Using Herbs for Hot Flashes

We’ve all heard the term “hot flashes”, unless we’ve lived under a rock, or are too young to pay attentino to such health woes. Hot flashes are typically associated with the period in life where a woman goes through what is called perimenopause, and then menopause.

This is the time of life for a woman where her menstrual cycle slows down, and eventually stops. There is also a profound hormonal shift in the body which lowers the levels of the signature female hormone estrogen in the body.

This dip in estrogen and subsequent increase of other hormones in the body causes several shifts that result in body changes which unfortunately involved discomfort and many times emotionally trying times. A big part of this landmark shift is something that has been medically and popularly coined as “hot flashes”. Hot flashes are pretty much exactly what they sound like.

They are periods of time, varying in their length, where the body suddenly feels extremely overheated. Have you ever been in a highly stressful situation, or been put on the spot? There is a high likelihood that you felt something like a hot flash, with instantaneous sweating, a possible feeling of nausea and the sense that your body was suddenly “on fire”.

The only problem is, menopausal and perimenopausal hot flashes tend to not only last longer and occur more frequently than the dubious uncomfortable situation we’ve all been in, and they also have some additional side effects that are even scarier if you’re not sure what’s happening to you. This is exactly the reason why so much attention has been focused on this symptom of menopause.

Women find this uncontrollable and unpredictable aspect of the life changing period to be alarming, and of course they seek ways to reduce them or even eliminate them.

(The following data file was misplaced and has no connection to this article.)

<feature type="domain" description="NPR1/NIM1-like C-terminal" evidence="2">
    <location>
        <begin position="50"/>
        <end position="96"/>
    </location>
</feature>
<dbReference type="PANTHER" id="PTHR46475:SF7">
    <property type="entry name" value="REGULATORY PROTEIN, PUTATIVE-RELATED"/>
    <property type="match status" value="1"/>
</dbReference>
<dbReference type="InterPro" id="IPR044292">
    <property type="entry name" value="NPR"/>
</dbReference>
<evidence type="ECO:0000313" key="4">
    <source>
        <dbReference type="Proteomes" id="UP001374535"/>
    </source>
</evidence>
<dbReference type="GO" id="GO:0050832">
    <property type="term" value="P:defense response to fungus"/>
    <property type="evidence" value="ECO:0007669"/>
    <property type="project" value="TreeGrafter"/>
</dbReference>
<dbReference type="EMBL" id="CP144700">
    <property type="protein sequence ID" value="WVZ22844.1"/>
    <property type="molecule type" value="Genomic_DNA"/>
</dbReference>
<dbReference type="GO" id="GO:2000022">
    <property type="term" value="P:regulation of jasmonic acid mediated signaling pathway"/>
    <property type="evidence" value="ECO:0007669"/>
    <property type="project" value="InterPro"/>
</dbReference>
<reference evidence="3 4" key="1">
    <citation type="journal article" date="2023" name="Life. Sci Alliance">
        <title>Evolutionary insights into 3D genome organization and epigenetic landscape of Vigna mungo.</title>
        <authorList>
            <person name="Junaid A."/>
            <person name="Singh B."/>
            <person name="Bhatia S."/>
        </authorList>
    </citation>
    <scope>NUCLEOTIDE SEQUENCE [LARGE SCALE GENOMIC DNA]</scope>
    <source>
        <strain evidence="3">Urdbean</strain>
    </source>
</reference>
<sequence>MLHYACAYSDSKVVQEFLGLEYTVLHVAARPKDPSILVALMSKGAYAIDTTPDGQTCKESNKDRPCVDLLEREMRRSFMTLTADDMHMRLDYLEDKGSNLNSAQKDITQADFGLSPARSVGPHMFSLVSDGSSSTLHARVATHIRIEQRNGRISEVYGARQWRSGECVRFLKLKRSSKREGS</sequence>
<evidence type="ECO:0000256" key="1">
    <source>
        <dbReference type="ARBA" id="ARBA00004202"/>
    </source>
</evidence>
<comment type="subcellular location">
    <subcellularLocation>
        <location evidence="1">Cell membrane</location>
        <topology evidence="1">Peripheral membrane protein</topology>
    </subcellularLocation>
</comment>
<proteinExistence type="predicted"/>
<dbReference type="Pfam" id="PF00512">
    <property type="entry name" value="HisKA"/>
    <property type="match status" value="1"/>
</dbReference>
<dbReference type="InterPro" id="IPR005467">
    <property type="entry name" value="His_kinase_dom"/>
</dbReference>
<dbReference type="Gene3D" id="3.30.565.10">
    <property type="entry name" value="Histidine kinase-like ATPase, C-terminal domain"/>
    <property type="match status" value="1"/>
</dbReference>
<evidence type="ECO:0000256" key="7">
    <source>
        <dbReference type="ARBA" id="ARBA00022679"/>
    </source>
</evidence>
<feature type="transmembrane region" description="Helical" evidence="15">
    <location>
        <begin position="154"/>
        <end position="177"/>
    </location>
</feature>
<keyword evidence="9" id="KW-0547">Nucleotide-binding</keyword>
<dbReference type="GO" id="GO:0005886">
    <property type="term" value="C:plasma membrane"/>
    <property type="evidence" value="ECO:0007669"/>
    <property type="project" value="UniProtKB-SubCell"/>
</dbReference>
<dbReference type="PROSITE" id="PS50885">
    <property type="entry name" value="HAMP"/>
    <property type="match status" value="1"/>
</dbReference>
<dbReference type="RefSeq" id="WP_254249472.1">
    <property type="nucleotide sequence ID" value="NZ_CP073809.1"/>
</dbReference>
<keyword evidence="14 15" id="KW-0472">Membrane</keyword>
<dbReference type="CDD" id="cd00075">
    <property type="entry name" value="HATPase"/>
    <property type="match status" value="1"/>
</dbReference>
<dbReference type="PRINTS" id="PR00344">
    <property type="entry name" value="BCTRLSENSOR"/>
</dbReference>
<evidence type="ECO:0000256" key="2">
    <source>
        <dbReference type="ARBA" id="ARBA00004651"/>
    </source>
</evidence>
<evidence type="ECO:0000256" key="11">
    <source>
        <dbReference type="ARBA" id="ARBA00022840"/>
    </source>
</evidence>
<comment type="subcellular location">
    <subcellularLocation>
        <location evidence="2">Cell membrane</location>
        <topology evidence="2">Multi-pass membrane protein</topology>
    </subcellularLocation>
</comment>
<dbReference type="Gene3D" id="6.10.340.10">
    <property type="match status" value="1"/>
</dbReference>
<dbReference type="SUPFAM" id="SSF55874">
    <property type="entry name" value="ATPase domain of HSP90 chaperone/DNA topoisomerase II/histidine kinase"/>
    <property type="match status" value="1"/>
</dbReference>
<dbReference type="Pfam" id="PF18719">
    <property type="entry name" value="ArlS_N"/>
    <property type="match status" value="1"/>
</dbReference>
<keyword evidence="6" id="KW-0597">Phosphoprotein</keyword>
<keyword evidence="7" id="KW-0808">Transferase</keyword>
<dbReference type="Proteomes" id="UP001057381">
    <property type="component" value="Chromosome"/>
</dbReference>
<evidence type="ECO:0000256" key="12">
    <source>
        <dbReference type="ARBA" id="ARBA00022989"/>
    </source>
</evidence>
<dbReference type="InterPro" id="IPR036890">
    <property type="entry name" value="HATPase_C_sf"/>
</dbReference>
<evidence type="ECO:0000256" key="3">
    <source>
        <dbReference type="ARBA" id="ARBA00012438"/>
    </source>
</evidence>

There are some supplements on the market currently that are stocked on the shelves of popular drug stores and grocery stores, but what do they have in them that helps hot flashes, and can also aid in offsetting the other symptoms of menopause and the accompanying hormonal imbalance?

Many times the primary ingredient you will see in natural menopausal relief supplements are herbs and botanicals which contain a compound called soy, or soy isoflavones. These natural plant chemicals can gently mimic the effect of estrogen in a woman’s body, and can help to replenish the effects of this hormone in the female body.

This is the reason they are used in herbal medicine to help diminish or help eliminate hot flashes, as well as alleviate other unpleasant symptoms of menopause and perimenopause.

Along with soy, there are a variety of other estrogen-mimicking compounds that are found in nature’s herbs that are commonly used in modern day hormonal control supplements as well as dating back thousands of years for women who suffered from various side effects of estrogen deficiency.

Evening primrose oil is a very popular herb used to quell hot flashes. Evening primrose oil has long been used, sometimes in conjunction with other herbs, to remedy hot flashes by helping to restore balance in the body.

Menopause And Depression

Twice as many women are affected by depression than men with an increased risk of depression in women who have reached midlife. Menopause also seems to be a period where women are more susceptible to becoming depressed. Studies have revealed that menopause and depression occurs with more frequency during the transition to menopause. Notable is during this period there is a gradual decline in estrogen levels, where studies have shown changes in estrogen levels can be attributed to depression.

Symptoms of menopause and depression include two or more weeks where there is a loss of interest in pleasurable activities, sleep changes, Loss of energy and fatigue, trouble concentrating, changes in eating, mood changes, feelings of guilt or worthlessness, suicidal thoughts, restlessness and irritability. Many women think these symptoms are part of the getting older, these symptoms should not be mistaken as normal for getting older.

Untreated depression is dangerous and can lead to much more severe depression and possible physical problems. Some examples, depression has been linked to increase risk of heart attacks and studies have shown depression to cause a loss of bone density increasing the risk of women to suffer broken bones.